Those pills were good. 5 hours spent touring the gardens and then going up hill and down dale to find the Jungle trail and Lost Valley and not a twinge or click of the knee at all. No doubt I will suffer again tonight but for now, being pain free is wonderful. What else was incredible was the visit. It may be only March and not so many flowers to be seen yet but all beautifully presented and very well laid out. As usual loads of photos so I'm once again putting a WEB ALBUM together which will also include some of the wildlife. These are just a few of 80 or so taken that I have picked out for here.


Remind you of Moana?

The structure of this piece was made from repurposed steel scaffolding and offcuts of plywood, used hay compressed into second-hand tights to bulk out the frame into a realistic hand shape. With the support of chicken wire and a hessian fabric covering, the hand was finished in wicker, chosen due to its status as an eco-friendly material. (exert from In Natures Hand)

This is a charcoal sculptor bit reminds me of a witches hat.

And a selection of the wildlife, the rest are in the web album.


Thursday 17 March 2022

What one does just to find a swimming pool!

 Having looked long and hard to find something to do today, only 13 miles away was another NT house. I can almost hear the groans but hey ho, as members and wanting to get the most out of the membership, we headed off to Lanhydrock House and Gardens.

 As usual, I took loads of photos, and no doubt some of you in the past scrolled down to avoid them, so this time I have decided to put a link to my web album  and you now have the choice of whether you want to have a look or skip them completely. But don't think you will get away with not seeing any. Nop, I will put a few on here anyway.


If you did click on the link you will see this was one of the best presented NT houses seen in a long time. The detail of furnishings in every room, and there were many, was second to none. A must-visit place if you are in the Bodmin area. Needless to say we enjoyed wandering around the rooms, all self-guided, although there were staff around if you wanted to ask questions.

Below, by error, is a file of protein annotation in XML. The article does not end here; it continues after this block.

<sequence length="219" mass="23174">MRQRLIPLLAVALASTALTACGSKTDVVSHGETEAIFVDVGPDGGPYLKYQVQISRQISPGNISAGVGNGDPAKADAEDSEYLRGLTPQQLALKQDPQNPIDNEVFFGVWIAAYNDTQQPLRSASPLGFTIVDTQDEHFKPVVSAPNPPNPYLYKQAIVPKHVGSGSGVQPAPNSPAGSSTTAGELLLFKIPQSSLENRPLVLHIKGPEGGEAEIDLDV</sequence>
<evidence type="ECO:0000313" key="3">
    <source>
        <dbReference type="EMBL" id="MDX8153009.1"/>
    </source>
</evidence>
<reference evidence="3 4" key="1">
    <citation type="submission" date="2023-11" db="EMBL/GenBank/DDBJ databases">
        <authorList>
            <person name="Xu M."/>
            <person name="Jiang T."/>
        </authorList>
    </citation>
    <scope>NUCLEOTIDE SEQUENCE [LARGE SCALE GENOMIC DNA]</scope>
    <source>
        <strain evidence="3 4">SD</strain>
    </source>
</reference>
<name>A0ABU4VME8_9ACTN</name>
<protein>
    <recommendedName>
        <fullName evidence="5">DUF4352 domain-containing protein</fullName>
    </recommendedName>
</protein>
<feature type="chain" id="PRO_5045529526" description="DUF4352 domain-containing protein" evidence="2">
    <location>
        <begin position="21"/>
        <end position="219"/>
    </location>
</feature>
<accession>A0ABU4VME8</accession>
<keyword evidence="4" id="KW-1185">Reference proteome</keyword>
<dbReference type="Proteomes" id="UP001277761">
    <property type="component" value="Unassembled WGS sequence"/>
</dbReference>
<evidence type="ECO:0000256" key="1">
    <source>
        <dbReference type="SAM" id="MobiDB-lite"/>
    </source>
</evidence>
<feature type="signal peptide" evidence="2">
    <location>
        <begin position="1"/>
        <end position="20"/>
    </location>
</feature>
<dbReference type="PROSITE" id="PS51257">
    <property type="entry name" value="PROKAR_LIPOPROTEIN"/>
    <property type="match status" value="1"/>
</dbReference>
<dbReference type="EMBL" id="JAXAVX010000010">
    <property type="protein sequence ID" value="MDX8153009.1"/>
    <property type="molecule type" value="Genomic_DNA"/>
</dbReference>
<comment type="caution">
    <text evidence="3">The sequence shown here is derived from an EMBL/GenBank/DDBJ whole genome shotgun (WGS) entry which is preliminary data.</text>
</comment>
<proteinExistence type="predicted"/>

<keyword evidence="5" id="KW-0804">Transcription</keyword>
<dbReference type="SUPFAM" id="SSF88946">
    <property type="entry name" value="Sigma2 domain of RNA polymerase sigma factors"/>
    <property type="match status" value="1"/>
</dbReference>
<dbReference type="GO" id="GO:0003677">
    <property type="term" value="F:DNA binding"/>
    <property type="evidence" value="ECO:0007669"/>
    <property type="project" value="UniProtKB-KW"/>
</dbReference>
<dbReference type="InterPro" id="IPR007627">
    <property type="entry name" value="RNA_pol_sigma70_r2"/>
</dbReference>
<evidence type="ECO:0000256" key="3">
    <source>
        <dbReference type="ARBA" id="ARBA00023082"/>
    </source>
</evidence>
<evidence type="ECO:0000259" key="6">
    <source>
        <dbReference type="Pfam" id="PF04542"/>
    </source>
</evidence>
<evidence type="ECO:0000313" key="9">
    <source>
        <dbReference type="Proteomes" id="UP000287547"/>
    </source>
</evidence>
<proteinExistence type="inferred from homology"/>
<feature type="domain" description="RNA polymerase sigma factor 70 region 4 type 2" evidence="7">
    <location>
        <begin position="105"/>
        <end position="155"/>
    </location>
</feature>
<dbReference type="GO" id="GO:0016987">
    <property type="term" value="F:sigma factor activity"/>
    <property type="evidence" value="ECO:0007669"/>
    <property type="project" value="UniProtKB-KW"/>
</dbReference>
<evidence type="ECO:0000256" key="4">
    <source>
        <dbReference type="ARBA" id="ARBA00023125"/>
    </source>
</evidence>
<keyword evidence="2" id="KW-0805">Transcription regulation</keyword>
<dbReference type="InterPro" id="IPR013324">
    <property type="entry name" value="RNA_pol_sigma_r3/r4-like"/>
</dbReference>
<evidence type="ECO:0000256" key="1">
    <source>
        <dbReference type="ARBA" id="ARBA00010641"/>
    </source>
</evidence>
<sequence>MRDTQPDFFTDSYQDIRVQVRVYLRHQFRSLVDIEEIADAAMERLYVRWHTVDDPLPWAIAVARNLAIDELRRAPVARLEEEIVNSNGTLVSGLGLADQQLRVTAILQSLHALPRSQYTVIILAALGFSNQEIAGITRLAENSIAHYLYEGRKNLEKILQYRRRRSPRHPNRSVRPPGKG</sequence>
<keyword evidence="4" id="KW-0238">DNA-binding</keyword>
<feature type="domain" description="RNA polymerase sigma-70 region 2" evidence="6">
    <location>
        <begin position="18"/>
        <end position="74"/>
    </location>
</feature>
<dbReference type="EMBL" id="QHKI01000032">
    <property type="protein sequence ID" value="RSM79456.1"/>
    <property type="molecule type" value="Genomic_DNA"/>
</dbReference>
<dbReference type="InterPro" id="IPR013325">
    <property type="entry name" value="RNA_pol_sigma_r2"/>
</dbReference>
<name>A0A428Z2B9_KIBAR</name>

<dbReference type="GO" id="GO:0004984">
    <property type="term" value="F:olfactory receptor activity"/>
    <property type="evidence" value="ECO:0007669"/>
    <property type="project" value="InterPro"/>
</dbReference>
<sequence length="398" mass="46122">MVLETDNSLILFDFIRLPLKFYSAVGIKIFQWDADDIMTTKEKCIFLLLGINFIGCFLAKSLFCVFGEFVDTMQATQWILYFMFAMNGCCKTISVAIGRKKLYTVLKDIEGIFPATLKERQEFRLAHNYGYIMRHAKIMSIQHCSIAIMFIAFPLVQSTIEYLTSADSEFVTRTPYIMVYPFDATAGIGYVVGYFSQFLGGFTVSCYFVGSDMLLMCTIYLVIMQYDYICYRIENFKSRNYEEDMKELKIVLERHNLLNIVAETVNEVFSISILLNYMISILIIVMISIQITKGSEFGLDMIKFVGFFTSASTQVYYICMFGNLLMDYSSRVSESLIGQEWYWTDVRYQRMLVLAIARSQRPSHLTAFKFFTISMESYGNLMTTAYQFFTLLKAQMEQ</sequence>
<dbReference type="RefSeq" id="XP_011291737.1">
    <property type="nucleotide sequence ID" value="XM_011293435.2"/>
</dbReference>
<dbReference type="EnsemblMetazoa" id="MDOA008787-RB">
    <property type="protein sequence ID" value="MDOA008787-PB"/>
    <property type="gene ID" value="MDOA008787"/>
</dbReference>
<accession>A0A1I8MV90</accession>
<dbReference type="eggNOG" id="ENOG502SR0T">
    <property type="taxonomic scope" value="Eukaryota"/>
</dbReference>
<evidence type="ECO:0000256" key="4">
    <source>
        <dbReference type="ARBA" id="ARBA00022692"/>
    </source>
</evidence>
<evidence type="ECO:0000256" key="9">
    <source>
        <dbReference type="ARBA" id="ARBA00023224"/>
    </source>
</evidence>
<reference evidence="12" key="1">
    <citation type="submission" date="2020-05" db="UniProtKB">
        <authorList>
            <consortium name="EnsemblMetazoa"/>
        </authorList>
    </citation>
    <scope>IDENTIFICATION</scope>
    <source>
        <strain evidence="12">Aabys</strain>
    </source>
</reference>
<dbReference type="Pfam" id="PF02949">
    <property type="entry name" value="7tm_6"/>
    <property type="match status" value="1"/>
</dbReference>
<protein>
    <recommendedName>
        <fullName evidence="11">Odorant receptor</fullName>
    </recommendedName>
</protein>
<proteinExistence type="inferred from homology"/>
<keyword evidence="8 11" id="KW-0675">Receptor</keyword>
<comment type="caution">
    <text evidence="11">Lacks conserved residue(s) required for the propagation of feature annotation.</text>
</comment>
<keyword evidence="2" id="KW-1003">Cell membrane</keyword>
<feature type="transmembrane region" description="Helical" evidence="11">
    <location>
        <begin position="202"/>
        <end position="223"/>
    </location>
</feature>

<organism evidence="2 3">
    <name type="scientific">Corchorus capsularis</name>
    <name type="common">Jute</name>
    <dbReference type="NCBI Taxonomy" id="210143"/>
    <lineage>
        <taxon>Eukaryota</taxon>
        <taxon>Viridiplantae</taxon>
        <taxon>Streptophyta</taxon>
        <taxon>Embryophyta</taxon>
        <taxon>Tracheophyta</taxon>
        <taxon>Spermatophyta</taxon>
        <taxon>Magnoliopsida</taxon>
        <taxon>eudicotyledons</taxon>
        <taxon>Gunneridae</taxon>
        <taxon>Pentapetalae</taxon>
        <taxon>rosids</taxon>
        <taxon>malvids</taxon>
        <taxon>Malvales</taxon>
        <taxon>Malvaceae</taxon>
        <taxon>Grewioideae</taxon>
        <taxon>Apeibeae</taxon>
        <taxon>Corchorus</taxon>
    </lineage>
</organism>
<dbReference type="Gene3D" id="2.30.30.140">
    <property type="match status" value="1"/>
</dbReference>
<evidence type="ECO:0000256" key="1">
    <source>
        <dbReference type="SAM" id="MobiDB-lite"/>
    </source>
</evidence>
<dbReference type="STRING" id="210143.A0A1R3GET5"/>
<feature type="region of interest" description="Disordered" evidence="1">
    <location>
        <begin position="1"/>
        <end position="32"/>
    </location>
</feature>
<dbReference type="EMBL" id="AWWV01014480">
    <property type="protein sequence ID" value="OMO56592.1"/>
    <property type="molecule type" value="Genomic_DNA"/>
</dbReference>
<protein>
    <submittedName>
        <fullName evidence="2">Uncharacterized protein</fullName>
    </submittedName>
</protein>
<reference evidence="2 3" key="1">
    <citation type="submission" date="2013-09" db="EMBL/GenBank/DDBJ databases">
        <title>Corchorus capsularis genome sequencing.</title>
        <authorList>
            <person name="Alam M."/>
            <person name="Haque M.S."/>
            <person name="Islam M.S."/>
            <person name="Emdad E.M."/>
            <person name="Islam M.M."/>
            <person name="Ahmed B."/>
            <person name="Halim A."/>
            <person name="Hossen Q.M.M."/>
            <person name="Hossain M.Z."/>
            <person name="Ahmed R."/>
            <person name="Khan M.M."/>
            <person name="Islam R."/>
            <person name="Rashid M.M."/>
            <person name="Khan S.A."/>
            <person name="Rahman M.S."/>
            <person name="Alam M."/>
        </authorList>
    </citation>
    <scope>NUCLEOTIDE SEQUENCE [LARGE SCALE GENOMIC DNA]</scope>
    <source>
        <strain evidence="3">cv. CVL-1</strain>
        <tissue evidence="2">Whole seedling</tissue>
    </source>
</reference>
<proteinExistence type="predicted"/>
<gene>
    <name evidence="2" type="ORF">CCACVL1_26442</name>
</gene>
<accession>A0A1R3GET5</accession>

The grounds were vast with several good walks ranging from 1.5 miles to just over 4 miles. We decided to do the easy walk and find the swimming pool. My knee was giving me gyp today so nothing strenuous was on my mind. 


Looks a lovely and easy stroll

But I hadn't planned on Ian's reaction when he found our way blocked by a fallen tree. 


That's the way to go.
Was there another way?

 His adventurous side came out and he was determined to find a route past, and the only way was by scrabbling over branches still attached to the trunk, as well as those scattered haphazardly over the ground. Crossing the trunk to avoid having to get one's feet wet as the brook ran underneath was a balancing act on my part, and then finding a route past all the mud and broken branches was also challenging. So much for my gentle walk of 1.5 miles!

The steps destroyed.


 I made it! phew

A  blooming great long hill to climb loomed ahead of us, the only way to get to a small field gate leading to yet another long incline before we finally found the pool! Was it worth it? Well actually yes. Although I struggled in places and that climb over the tree trunk challenged my balancing skills, I really enjoyed it.

Really steep and this was only half way! I'm taking a breather and looking back

Finally, the swimming pool

The hours walk turned into two and getting back to MB was a relief, more so because my knee was playing up something awful. Tablets taken to stop the pain and within 30 minutes we were back on the farm site. Tomorrow, the Lost Gardens of Helicon, our last planned excursion of this short holiday. On the way back to FS we will stop of for a night in Upton upon Severn to see Ian's brother, so tomorrow's post will be the last until we set off toward the Thames after Pie and Pea at Sandiacre lock cottages at the end of March. We also have the boat safety inspection to look forward to. Fingers crossed FS passes.

And wildlife,